Art has always had the power to remind us of our deeper potential, inspire us, and bring out our best. And it doesn’t need to be kept in a museum or gallery; in fact, public art can reach even more people with its powerful messages.
That’s the idea behind one aspect of the Hibiya & Hope Project, which has been organized in part by Tokyo Midtown Hibiya. The project was launched to inspire people to keep in mind, during these challenging times, the qualities that have made Hibiya stand out for generations: its hospitality and its fame as a place where Tokyoites have gone for refined cultural entertainment.
One outstanding and visually appealing aspect of the Hibiya & Hope Project is Flora, a sculpture by Kenji Yanobe. As Yanobe describes it, Flora represents a goddess who, while being awakened by the sun, simultaneously regards the past, present and future. Flora was made in 2015, the 20th anniversary of the Great Hanjin-Awaji Earthquake. She is part of a series of sculptures, which were created to recognize strength, resilience and perseverance in the face of natural disasters. The other two works in the series include Sun Sister, which was also created to commemorate the Great Hanjin-Awaji Earthquake, and Sun Child, which was made in response to the Great East Japan Earthquake and Tsunami of March 11, 2011.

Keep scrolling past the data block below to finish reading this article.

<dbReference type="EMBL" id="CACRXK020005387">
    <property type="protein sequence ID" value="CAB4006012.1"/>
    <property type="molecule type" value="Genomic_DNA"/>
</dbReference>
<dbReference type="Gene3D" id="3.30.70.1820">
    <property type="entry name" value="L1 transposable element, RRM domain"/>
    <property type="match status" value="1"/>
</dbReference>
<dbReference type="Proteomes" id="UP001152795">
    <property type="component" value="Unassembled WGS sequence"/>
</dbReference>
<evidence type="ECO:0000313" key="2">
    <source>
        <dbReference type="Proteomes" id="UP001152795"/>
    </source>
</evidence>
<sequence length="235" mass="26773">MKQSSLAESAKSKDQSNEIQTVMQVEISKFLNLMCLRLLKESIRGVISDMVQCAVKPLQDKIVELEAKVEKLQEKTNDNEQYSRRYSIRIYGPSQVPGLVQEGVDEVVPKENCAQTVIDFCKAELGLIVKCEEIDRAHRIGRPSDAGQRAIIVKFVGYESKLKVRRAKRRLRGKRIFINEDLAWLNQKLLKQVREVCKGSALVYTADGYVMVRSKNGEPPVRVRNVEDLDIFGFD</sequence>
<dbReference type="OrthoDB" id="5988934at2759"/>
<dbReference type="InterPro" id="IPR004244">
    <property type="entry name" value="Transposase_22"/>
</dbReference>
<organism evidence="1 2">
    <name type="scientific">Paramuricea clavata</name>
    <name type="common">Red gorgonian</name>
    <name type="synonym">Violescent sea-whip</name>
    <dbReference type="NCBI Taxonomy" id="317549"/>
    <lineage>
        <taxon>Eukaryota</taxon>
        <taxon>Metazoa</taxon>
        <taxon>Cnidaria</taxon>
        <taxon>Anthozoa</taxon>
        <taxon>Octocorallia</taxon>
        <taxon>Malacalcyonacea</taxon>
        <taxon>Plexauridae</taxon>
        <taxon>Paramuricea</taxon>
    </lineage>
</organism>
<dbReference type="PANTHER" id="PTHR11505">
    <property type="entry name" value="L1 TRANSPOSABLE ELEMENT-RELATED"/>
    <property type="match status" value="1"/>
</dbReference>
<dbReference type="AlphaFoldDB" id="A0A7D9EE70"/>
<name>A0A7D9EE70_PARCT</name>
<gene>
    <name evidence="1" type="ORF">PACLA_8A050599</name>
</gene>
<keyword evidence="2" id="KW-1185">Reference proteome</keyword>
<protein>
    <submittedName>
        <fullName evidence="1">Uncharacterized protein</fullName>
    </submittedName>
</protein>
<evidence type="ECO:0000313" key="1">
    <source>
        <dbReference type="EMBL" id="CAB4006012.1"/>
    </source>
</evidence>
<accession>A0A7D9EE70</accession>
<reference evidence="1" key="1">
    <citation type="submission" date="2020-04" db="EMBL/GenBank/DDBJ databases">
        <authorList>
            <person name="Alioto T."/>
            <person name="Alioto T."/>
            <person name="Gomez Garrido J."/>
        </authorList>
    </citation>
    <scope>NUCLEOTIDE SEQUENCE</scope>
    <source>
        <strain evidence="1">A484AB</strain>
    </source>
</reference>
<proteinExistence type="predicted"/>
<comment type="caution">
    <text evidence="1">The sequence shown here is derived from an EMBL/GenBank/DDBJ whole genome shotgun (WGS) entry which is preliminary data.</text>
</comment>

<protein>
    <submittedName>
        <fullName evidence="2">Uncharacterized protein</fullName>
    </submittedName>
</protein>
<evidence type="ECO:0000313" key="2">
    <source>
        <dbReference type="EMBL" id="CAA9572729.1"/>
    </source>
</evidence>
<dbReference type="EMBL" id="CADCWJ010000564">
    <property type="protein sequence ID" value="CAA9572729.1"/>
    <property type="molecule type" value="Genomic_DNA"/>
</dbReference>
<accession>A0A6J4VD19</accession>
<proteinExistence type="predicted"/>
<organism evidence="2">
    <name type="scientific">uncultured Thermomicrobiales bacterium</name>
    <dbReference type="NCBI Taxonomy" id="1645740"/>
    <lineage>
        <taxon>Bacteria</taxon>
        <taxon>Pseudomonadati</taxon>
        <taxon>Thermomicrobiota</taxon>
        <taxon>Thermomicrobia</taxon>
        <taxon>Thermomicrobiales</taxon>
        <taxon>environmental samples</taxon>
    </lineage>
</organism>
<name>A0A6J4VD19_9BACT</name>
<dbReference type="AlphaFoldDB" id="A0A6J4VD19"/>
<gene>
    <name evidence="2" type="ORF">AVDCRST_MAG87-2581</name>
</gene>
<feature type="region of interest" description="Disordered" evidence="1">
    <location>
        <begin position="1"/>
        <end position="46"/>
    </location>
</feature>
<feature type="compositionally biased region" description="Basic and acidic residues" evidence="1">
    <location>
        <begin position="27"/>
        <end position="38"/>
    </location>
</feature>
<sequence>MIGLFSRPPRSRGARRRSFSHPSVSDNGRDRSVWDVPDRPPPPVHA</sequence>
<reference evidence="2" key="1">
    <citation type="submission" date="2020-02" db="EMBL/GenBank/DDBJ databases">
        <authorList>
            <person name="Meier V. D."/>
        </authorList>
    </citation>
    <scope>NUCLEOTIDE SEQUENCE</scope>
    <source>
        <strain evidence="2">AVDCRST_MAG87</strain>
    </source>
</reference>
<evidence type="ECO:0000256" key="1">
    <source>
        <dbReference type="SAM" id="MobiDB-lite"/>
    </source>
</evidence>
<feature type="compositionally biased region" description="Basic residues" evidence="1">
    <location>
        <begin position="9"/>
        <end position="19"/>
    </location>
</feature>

The distinctive clothing for Flora was designed by Sebastian Matsuda, who is known for his influence on kawaii couture, his work with J-Pop star Kyary Pamyu Pamyu, and the art direction of the fantastically designed Kawaii Monster Café in Harajuku. The outfit is partially inspired by the work of the celebrated 17th and 18th century painter and designer Korin Ogata. The famed director Amon Miyamoto also collaborated on the piece.
Flora was first brought to Tokyo Midtown Hibiya in 2018, at Miyamoto’s behest. The sculpture is actually designed to stand to a height of four meters, open its eyes, and light up, as a part of the performance that opens the yearly Hibiya Festival.
However, although Flora was not able to play her usual role in the Hibiya Festival as it was canceled this year, visitors to the area can still see her for themselves—she was installed in front of Tokyo Midtown Hibiya on August 6. Normally, the statue’s eyes are open, but as Yanobe explains, Flora currently has her eyes shut as she is meditating for the health and well-being of not just Tokyo’s inhabitants, but for people around the world.
If you’d like to see this captivating work of art for yourself, make sure to head down to Tokyo Midtown Hibiya soon, as Flora will only be on display until September 24.
You can see Flora being installed and hear some comments from Yanobe (in Japanese) here: